The cries that echoed from Room 813 in the William Jones Pediatric Unit at Providence St. Peter Hospital on Wednesday soon were subdued by a wagging tail.
Mandy, an 8-year-old Shetland Sheepdog who has been a therapy pet volunteer at the hospital for two years, stopped by the room of Kameryn Fagerness, a 1-year-old Rainier boy suffering from pneumonia.
Kameryn was dressed in a tiger-printed hospital gown. His eyes grew wide as the dog’s handler, Sherri Cote, picked Mandy up so the boy could reach her. His tears gave way to a smile and gargled sounds of joy as he sat on his knees against the bed, petting the dog’s long fur.
“My little man loves puppies,” said Kameryn’s mother, Heather Moxley. She and Kameryn’s father, Cory Fagerness, brought their son to the hospital at 10:30 p.m. Tuesday.
It was the boy’s second visit this month. Moxley said they first came Dec. 8, the day after Kameryn’s first birthday, and he was diagnosed with bronchiolitis. He was released and seemed to be doing better until Tuesday.
The family hopes to be able to go home Thursday, provided that Kameryn’s oxygen levels stabilize, Moxley said.
The boy has a house full of his own animals to return to, including a dog and two cats. But in the meantime, Mandy provided much-needed smiles for the entire family — the reason the therapy-animal program was created in 1989.
Volunteer Ann Howie and her dog Falstaff were the first in the nation to get involved in bringing dogs to hospital patients as a form of therapy and care, according to Animal-Assisted Activities & Therapy program coordinator Danni Sabia.
“It was so well-received and had so many benefits,” she said.
Sabia said animals help lower humans’ blood pressure in stressful situations, increase self-esteem and emotional stability in children, improve seniors’ quality of life and help patients work through anxiety.
The program receives financial support from donors to the Providence St. Peter Foundation. The program already has 55 human volunteers, 30 dogs and a cat; leaders are looking to expand by as many as 24 human-animal teams next year.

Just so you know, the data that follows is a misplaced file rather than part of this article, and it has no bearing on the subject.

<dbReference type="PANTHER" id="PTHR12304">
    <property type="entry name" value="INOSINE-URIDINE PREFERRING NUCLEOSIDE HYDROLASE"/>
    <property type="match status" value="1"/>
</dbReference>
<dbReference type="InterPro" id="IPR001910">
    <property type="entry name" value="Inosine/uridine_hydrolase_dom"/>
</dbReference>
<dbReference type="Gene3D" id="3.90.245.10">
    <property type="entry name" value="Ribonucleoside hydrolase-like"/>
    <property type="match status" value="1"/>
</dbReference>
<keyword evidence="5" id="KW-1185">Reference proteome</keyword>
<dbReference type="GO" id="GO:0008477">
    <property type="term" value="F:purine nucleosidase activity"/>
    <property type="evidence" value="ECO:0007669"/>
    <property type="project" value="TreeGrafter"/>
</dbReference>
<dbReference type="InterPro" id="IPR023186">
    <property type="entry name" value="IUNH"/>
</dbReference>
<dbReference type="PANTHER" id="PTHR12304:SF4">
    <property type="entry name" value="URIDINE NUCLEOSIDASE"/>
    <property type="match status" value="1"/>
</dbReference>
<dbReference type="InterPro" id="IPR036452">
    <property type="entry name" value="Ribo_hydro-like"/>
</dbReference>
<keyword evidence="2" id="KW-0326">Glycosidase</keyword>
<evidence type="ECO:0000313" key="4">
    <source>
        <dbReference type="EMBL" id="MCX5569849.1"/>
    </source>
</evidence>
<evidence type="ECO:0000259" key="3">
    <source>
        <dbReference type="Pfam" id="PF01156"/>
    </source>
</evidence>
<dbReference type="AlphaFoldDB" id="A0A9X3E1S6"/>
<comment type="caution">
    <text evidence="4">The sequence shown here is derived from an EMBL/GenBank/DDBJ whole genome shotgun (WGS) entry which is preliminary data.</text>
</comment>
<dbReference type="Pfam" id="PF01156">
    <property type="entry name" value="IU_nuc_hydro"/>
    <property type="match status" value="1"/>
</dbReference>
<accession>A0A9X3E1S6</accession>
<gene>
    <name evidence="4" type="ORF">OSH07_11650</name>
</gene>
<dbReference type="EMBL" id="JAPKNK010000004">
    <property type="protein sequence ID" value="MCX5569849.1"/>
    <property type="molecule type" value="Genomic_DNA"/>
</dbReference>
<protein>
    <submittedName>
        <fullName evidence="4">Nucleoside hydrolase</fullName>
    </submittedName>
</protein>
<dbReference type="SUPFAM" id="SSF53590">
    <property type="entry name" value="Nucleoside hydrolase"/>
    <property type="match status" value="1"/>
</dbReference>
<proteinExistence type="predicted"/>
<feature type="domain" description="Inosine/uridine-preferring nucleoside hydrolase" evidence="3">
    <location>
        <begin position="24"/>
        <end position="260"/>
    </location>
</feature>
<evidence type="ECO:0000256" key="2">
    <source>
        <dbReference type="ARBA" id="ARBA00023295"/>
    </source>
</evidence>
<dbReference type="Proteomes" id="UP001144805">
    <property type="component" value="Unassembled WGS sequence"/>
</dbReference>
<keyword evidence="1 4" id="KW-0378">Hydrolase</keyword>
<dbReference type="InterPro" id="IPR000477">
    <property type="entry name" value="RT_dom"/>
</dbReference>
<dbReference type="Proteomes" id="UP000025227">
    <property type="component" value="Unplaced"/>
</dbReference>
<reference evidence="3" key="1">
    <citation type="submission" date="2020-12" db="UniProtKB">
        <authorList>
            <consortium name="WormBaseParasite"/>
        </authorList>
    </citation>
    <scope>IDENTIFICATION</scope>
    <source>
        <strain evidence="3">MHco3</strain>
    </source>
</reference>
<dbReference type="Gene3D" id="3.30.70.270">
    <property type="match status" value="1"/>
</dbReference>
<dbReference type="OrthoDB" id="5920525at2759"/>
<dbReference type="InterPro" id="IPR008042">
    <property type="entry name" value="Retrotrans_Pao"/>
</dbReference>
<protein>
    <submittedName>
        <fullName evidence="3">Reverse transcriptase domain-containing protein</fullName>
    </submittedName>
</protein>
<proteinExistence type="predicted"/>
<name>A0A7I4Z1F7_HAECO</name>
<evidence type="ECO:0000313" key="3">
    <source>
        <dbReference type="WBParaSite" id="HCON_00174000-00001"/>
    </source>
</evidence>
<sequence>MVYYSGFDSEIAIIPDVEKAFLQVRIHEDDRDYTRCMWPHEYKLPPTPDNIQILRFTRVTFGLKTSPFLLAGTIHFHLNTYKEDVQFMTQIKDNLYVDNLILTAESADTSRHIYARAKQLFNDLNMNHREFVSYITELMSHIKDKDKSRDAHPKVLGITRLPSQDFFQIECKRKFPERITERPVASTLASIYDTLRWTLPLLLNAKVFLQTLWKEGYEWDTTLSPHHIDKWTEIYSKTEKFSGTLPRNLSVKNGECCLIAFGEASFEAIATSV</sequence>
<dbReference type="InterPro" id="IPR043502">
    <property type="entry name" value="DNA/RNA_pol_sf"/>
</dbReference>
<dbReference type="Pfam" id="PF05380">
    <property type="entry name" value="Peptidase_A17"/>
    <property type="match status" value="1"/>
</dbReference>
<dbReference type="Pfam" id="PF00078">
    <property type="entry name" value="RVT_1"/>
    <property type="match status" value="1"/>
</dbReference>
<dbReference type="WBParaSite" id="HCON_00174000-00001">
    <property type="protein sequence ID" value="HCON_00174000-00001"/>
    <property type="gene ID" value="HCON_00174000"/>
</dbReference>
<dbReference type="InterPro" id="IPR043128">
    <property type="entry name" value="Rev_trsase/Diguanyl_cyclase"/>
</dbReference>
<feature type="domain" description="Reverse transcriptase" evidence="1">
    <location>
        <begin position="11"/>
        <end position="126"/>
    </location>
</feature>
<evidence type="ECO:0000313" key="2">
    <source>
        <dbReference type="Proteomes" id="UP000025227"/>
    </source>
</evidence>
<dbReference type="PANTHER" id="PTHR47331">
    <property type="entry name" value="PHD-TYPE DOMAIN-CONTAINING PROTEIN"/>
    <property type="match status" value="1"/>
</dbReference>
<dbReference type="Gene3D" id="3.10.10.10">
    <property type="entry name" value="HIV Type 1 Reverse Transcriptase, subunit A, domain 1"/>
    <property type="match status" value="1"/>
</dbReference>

The hospital trains new volunteers twice yearly, a process that took Mandy and Cote 50 to 60 hours over three months to complete, Sabia said.
The next training session is scheduled for February.
“Teams have to pass evaluations before they go in to visit, and (we) make sure they have good teamwork,” Sabia said. “We have to make sure the animal wants to do it as much as the human.”
Mandy appeared more than willing to lend a paw. Wearing a blue hospital badge with her name and a pair of red bow pins on her head, the dog was ready to meet and greet in the pediatric ward.
“Sherri with her pet partner Mandy have come for a visit,” Cote told hospital staffers, waiting for the door to the pediatric unit to unlock.
Her first patient, a 6-year-old Tumwater boy, had fallen asleep before she arrived, so they changed plans and visited Kameryn after hearing cries from his room. His parents said it was perfect timing.
“I think it’s a great idea to bring animals in,” Moxley said. “If I were a little kid sick in the hospital, I would want to have a dog visit me.”
“You don’t even have to be a kid; it made me happy,” Fagerness added, laughing.
Volunteers are trained to find the safest and easiest ways for patients to have access to the animals, which can include putting the dog or cat on the patient’s bed, Sabia said.
The volunteers make notes of each visit, detailing what happened and how the animal was received.
“We have notes on every visit that has been made in this hospital,” she said.